“We are excluding the student who can, in fact, most benefit,” said Paul Weckstein, a lawyer with the Center for Law and Education who jointly filed the complaint to the federal Department of Education’s Office of Civil Rights. “Under the federal legal standard, public schools cannot use standards that disproportionately exclude students by race, gender, disability, or language. These criteria do all that.”

Last year, a partial measure was taken after complaints were lodged directly to the Department of Elementary and Secondary Education (DESE) and its commissioner, Jeff Riley. As a result, New Bedford’s Voc-Tech implemented a “qualified lottery,” that reserves a subsection of its seats as exempt from the ranking system. 

Still, there was a cutoff to be eligible for this lottery that continued considering grades, attendance, and discipline records.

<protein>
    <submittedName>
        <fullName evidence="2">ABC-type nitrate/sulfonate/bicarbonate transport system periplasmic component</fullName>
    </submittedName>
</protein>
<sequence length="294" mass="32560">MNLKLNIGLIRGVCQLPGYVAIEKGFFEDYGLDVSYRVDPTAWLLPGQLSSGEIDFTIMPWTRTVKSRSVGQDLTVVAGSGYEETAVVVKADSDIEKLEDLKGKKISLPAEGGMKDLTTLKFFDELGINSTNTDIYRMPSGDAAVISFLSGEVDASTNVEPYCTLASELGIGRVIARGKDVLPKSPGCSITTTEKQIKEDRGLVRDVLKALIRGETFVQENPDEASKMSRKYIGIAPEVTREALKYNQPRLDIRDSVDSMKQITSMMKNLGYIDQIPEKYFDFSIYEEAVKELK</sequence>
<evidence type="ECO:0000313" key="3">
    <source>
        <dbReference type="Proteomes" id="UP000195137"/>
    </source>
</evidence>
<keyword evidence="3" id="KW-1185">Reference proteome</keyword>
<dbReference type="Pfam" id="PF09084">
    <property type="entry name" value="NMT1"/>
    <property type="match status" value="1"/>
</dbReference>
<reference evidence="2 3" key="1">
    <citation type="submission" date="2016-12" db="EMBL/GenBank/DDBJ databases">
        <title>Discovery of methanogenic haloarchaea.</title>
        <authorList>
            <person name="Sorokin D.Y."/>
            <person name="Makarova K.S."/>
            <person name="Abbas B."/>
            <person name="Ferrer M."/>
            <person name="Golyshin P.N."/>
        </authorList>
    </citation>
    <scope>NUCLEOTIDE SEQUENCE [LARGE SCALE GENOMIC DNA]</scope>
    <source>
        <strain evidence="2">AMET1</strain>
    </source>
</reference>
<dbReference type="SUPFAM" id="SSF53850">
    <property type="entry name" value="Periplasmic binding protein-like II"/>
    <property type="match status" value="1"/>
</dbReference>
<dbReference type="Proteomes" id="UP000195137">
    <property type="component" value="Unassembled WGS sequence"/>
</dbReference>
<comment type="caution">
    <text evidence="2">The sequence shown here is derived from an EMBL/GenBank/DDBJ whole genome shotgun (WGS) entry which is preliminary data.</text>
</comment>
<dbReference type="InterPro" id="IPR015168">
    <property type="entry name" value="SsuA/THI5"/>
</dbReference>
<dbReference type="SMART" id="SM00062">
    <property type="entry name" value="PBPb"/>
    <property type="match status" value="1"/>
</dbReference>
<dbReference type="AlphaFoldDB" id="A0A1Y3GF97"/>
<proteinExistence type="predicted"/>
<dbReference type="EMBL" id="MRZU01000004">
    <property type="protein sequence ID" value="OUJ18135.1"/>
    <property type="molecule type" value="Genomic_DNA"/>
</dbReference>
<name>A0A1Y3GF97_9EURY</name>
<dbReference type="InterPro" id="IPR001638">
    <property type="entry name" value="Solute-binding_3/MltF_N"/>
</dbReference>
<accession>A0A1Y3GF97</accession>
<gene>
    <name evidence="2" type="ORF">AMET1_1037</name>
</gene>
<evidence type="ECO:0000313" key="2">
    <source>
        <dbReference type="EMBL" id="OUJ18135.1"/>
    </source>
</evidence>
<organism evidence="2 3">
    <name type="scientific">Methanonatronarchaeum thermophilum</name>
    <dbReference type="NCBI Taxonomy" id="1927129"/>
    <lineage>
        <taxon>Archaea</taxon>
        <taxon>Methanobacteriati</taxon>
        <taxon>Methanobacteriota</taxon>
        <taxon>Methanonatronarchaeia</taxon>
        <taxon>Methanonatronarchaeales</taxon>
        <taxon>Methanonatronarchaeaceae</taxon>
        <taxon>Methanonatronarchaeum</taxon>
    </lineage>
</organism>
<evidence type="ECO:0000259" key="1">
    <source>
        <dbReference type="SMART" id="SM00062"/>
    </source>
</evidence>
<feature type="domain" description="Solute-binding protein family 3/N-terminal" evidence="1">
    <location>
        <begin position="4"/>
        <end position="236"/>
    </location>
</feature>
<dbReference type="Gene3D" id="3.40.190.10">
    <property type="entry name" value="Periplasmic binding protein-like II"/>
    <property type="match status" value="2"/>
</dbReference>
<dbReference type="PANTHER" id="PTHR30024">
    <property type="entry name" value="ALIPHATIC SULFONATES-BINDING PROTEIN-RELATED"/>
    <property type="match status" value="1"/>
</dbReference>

“Even as some schools began to make changes, admissions still disproportionately leave out students in protected classes,” said Andrea Sheppard Lomba, the executive director of United Interfaith Action of Southeast Massachusetts, a leading group among the filers.

Out of the 28 regional vocational technical high schools, 27 retained some aspect of their ranking system. And Lomba said that both New Bedford and Fall River’s regional technical vocational schools are among the worst offenders of exclusive admissions policies out of 28 such schools. 

“It’s unjust, and it’s a violation of our students’ and our families’ civil rights,” she said.

After DESE did not fully eliminate ranked admissions, the group of filers is now asking the federal government to investigate.“The inequities are not just problematic on a policy level, but [they] violate federal law,”  said Mirian Albert, of Lawyers for Civil Rights. “DESE has fallen short on meeting its obligations to civil rights standards, and this is unacceptable.”